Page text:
(RxWiki News) Women who reached menopause at a younger age or never had a child had a raised risk of heart failure, according to a new study.
That finding may build on past research that found that hormones during women's reproductive years may affect their later risk of heart disease, said the authors of this new study.
This study looked at more than 28,500 postmenopausal women who did not have heart disease. Just over 5 percent of the women were hospitalized for heart failure during an average follow-up period of 13.1 years.
Women who had a shorter total reproductive time — measured from the first period to the onset of menopause — were more likely than those who had a longer reproductive period to have heart failure, this study found. Those who never gave birth were also more likely to have heart failure.
"Our finding that a shorter total reproductive duration was associated with a modestly increased risk of heart failure might be due to the increased coronary heart disease risk that accompanies early menopause," said senior study author Dr. Nisha I. Parikh, of the University of California, San Francisco, School of Medicine, in a press release. "These findings warrant ongoing evaluation of the potential cardioprotective mechanisms of sex hormone exposure in women."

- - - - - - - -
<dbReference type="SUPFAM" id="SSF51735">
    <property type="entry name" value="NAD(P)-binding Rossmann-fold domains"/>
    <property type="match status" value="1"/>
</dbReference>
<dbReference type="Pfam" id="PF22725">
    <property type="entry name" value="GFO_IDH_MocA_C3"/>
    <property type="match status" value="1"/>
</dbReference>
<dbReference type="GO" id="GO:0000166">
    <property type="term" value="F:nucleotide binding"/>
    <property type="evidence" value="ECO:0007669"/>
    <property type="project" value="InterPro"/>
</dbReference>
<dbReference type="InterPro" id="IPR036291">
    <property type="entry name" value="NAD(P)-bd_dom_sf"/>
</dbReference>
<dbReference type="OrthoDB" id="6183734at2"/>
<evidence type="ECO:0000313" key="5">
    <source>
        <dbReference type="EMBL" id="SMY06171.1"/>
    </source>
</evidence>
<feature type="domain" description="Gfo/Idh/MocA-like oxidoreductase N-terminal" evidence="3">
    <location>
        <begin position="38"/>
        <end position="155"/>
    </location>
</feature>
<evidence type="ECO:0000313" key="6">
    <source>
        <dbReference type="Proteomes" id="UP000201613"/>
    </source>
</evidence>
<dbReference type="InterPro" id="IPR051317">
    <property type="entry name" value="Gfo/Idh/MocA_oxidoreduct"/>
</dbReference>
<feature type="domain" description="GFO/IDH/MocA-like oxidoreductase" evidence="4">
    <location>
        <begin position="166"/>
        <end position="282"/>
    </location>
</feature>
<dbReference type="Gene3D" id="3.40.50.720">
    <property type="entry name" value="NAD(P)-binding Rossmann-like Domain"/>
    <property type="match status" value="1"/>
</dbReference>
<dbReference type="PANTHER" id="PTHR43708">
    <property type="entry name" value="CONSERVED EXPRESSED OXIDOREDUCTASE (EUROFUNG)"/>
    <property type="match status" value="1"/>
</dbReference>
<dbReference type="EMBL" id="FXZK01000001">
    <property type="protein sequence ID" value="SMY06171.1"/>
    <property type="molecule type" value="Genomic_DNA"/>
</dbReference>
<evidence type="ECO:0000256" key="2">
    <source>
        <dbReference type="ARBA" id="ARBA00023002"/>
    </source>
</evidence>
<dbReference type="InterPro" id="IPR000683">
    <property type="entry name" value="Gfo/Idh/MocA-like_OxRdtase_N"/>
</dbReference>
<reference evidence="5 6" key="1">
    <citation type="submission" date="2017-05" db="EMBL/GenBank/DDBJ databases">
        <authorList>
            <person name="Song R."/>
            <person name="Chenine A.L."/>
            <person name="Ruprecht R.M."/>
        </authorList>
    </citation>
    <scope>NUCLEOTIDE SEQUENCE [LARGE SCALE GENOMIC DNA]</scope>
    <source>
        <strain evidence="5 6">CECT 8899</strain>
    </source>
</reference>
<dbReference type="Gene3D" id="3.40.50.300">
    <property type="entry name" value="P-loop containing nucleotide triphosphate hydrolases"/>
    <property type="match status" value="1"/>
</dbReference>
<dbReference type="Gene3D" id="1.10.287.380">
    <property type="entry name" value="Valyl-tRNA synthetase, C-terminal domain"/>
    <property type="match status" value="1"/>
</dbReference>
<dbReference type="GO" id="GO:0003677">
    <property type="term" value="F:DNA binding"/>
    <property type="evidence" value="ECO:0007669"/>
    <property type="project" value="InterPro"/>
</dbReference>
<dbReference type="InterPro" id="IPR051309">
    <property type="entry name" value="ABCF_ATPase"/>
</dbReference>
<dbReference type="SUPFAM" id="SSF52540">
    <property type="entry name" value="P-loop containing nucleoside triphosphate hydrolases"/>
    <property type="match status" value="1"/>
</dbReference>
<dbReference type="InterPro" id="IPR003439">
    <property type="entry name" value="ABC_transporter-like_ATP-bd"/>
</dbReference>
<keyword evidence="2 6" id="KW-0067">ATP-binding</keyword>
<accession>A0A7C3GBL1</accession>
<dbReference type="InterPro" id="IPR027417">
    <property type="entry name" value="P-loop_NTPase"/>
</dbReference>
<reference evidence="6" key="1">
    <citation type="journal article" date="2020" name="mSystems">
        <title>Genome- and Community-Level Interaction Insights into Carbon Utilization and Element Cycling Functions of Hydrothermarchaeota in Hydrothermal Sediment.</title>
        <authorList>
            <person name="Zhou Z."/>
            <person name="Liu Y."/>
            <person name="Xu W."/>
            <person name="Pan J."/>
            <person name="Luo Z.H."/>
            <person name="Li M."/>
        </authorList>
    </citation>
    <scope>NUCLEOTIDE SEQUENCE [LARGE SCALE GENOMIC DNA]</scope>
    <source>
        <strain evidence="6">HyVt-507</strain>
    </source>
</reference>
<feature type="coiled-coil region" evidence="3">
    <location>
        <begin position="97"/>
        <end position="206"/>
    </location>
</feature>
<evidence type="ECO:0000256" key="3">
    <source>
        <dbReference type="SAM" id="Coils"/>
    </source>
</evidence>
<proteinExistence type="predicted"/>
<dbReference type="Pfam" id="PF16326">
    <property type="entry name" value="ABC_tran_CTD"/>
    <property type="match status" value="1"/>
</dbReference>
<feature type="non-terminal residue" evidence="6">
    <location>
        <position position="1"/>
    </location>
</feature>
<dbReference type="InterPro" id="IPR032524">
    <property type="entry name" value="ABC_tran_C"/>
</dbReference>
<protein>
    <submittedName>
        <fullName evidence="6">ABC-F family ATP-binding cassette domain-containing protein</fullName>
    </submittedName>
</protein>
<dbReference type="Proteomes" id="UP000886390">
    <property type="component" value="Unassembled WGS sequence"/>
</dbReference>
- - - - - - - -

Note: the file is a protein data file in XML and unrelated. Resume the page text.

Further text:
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This study was published in the Journal of the American College of Cardiology.
The National Institutes of Health, American College of Cardiology and American Heart Association funded this research. The study authors disclosed no potential conflicts of interest.